Going over my literature review for hopefully the last time and checking for missing references, I’ve stumbled upon this wonderful little document hidden in a folder where I’ve stashed some of my old lecture notes. Since electronics and food are two of my favourite pastimes, I thought this deserved a mention here.
Recipe for Lemon Cheesecake
Justification for this spurious bit of frivolity: Dynamic Shift registers, and DRAMs, use electrical charge on a capacitor as a way of storing data. The basic process is to charge a capacitor to a logic 1, or logic 0, and as CMOS gate inputs are high impedance, the charge will stay put for several millisecs – which is a long time when a processor is clocking at 100 MHz.
This ability to store charge was brought home to me when I was using an electric whisk to make a cheesecake. The electric motor in the whisk has a capacitor across it, to reduce electrical interference produced by the motor. When one unplugs the whisk from the mains socket, the capacitor can be charged to 400 Volts, and can hold the charge for several minutes, so when you are tidying the kitchen, and go to put the whisk away, the plug pins can give you a nasty little shock, courtesy of the charge remaining on the capacitor.
And here is the recipe for the Cheesecake:
- 8 – 10 digestive biscuits
- 60 gm butter
- 200 gm full-fat soft cheese (the healthy stuff does not set so well)
- 8 fl oz double cream
- 50gm castor sugar
- 60ml lemon juice
- Half a sachet of Gelatine
- Tin of mandarins, pineapple or (best of all) black cherry pie filling.
Base: Crush digestive biscuits, either using a food processor, a mouli, or, an impecunious student could put them in a plastic bag and bash them with a rolling pin, mallet, brick… Melt (gently) the butter in a large pan, and then add the crushed biscuit, mix till all the butter has been evenly absorbed. Put the mix into a flan dish, spread out evenly and pat it down to make a firm base. Leave in the fridge to harden off.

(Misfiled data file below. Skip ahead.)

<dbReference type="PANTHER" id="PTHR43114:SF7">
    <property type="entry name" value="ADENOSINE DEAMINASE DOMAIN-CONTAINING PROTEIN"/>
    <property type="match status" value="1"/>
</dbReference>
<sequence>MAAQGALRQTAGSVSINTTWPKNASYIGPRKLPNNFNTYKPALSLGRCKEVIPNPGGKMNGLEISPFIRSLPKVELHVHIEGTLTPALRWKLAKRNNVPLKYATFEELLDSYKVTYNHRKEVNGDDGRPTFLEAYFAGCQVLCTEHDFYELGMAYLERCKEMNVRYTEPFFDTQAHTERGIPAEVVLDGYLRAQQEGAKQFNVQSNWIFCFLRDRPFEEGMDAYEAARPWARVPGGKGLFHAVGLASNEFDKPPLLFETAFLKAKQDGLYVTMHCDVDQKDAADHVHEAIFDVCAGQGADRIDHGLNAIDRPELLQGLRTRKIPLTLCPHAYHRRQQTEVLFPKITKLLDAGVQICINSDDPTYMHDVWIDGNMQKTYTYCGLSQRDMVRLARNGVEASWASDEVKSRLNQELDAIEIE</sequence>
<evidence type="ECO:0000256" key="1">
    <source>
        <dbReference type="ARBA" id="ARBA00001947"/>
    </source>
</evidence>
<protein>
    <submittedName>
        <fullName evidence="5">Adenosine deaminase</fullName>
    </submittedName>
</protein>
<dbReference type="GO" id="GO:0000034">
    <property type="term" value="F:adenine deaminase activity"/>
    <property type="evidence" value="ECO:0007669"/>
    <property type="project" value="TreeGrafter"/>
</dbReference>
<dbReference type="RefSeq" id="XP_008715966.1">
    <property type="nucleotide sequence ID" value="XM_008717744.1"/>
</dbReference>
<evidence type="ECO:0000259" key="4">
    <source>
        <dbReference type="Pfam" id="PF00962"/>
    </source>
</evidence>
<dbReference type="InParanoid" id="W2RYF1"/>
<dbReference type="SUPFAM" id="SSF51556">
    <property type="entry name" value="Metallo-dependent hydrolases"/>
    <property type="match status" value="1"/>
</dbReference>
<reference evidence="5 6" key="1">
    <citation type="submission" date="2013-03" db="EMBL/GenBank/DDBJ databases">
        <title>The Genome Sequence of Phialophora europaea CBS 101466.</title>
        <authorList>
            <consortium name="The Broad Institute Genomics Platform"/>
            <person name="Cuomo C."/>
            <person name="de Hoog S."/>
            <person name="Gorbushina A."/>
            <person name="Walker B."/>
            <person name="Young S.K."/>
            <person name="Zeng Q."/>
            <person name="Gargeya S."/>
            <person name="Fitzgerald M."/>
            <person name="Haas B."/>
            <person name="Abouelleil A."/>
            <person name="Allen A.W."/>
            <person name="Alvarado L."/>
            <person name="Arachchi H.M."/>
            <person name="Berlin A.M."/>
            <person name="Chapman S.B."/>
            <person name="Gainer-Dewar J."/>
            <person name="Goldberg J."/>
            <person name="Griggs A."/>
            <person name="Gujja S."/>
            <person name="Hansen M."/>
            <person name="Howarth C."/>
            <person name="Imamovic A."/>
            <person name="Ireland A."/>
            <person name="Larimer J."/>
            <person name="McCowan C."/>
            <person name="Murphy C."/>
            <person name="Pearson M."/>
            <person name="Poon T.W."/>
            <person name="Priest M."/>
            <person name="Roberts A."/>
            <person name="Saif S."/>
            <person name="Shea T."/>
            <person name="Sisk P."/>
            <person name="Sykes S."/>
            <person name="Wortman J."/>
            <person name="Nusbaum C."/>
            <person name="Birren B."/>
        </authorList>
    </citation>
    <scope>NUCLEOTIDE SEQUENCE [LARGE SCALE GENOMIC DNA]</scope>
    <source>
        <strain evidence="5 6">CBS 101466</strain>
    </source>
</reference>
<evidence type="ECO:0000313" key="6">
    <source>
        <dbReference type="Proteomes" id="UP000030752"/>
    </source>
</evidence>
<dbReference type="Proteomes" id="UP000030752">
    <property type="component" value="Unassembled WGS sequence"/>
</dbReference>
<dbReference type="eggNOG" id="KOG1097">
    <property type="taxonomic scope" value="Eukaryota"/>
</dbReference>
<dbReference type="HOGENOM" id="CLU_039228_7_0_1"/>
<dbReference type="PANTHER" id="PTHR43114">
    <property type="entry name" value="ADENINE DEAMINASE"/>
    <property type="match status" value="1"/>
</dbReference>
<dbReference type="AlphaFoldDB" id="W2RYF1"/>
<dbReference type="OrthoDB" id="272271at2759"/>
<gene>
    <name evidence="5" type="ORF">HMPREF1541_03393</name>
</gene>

Cheesecake mix: Put full fat soft cheese in a steep sided bowl plus the double cream (I said it was good – not healthy) in a bowl and mix together using an electric food mixer (slow speed or you’ll have to redecorate the kitchen). Then, bit by bit, add the castor sugar and lemon juice and mix it all together until the mix becomes smooth and lump free. Add extra lemon or sugar according to taste. Dissolve half a sachet of gelatine in very hot water and when completely dissolved, add to the cheesecake mix, and beat well in. Pour/spoon the mix on to the biscuit base and leave in a fridge overnight.
Topping: When about to serve, add tinned mandarin or pineapple pieces in an artistic pattern (the classic approach) or open a tin of Hartley’s Black Cherry Pie filling (Tesco sells it, but hides it in amongst the home baking section – takes ages to find) and spoon that over the top – cherries and the sauce – Perfection – see photo above. WAJW 1/12
Thank you for the cheesecake recipe and the chuckle, Winston.